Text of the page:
(also ring topology)
Ring network definition
A ring network is a type of network where each device is connected to two others to form a ring — the last node is connected to the first to complete a loop. Data in a ring network travels in one direction only, passing through each connecting node until it reaches its destination.
How ring networks work
Ring network topology can be applied to both physical networks and virtual networks. In physical networks, each node is connected to its immediate neighbors using a physical medium (such as cables), while virtual ring networks use logical connections.
Data in a ring network can only flow in one direction — each node receives data from its predecessor, processes it, and passes it along to the next node. Data transmission is often regulated by a token passing mechanism — that is, only the node currently in possession of a token (a special control message circulated around the ring at all times) is allowed to transmit data.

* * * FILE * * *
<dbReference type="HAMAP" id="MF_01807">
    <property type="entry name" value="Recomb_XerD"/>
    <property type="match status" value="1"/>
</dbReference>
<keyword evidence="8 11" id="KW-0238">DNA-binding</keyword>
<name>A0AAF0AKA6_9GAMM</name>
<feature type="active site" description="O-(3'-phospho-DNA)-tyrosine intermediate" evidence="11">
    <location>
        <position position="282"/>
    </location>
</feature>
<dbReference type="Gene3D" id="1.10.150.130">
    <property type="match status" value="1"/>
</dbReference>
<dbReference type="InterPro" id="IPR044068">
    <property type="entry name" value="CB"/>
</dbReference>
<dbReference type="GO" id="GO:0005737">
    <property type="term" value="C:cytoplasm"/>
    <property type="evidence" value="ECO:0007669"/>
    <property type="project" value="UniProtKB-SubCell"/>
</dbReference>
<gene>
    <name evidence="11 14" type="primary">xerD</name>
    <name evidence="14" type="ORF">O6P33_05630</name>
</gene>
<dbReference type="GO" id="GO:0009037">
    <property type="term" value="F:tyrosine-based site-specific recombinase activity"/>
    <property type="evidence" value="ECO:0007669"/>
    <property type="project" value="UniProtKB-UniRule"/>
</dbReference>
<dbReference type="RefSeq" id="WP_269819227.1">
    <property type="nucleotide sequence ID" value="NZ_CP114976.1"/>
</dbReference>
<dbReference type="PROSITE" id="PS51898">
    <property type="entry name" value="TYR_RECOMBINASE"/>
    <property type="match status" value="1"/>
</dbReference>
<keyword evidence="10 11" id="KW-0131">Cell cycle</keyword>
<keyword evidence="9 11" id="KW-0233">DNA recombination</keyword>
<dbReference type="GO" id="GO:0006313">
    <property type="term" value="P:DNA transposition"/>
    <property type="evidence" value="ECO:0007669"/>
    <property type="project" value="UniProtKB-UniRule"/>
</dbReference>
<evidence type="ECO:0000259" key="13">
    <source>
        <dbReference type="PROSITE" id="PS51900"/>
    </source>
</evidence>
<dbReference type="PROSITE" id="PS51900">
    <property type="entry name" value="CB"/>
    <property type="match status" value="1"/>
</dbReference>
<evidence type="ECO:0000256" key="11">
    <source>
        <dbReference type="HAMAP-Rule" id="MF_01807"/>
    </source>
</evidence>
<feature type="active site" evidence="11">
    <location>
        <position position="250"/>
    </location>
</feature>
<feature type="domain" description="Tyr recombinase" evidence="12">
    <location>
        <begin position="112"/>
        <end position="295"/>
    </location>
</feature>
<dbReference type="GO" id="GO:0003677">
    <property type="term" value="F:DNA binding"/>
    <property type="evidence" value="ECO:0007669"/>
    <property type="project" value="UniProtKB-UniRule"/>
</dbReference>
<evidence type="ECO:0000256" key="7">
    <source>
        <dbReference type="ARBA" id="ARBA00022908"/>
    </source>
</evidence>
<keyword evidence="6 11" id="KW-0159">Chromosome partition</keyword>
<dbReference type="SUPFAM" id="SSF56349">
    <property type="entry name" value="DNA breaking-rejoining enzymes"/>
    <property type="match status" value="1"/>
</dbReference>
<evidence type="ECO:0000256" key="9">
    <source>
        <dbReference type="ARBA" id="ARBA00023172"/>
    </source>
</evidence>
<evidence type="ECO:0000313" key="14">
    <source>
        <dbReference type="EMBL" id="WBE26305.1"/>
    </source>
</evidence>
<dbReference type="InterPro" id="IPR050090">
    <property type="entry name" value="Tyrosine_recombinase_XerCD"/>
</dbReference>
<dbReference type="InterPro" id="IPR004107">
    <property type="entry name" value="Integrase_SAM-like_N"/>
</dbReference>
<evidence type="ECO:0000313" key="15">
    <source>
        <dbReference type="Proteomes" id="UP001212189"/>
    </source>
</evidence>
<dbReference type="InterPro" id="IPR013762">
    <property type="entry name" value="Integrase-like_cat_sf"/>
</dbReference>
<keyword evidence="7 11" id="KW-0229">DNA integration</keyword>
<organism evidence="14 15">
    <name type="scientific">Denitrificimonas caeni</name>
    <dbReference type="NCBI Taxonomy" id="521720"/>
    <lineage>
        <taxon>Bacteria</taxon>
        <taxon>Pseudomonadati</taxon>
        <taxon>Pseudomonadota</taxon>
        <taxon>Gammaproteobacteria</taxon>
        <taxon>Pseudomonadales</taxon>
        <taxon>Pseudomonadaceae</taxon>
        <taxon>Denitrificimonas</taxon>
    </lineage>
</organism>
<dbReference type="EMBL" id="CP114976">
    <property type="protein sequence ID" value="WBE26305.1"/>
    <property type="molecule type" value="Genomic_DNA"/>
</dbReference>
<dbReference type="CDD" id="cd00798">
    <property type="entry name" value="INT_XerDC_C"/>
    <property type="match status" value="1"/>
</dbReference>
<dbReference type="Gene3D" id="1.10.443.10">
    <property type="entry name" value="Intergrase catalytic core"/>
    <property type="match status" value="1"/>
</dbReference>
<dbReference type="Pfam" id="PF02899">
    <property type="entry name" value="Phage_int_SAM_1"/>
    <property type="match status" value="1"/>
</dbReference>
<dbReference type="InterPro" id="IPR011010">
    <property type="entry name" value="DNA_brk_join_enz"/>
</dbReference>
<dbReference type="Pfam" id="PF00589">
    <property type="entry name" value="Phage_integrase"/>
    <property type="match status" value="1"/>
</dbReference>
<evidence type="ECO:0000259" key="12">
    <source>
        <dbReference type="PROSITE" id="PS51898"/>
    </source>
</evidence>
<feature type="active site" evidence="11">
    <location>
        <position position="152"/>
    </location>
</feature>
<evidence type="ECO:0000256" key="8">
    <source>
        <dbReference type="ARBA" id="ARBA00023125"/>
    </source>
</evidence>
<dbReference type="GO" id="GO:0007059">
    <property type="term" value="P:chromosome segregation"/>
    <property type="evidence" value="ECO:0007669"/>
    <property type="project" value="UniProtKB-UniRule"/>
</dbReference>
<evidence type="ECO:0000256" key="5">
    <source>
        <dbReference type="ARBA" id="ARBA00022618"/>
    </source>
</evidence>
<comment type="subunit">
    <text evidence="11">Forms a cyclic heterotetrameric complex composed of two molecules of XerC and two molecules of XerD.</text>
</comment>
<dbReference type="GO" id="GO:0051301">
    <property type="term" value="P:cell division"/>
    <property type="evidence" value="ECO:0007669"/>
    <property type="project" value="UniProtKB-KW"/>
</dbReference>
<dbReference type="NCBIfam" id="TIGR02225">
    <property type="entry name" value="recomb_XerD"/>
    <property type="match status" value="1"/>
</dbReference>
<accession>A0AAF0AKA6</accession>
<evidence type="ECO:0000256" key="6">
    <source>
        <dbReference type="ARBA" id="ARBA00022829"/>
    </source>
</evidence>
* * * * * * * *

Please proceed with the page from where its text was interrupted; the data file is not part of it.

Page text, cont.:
Real examples of ring networks
- Industrial control systems: Ring networks may be used in systems where fault-tolerance is critical, such as supervisory control and data acquisition (SCADA) systems. In a ring network, data can be passed along even if a single node or link fails.
- Mission-critical environments: Because of their increased fault-tolerance, ring networks are often used for systems that are required to be in continuous operation. Examples include military installations, power plants, or transportation systems.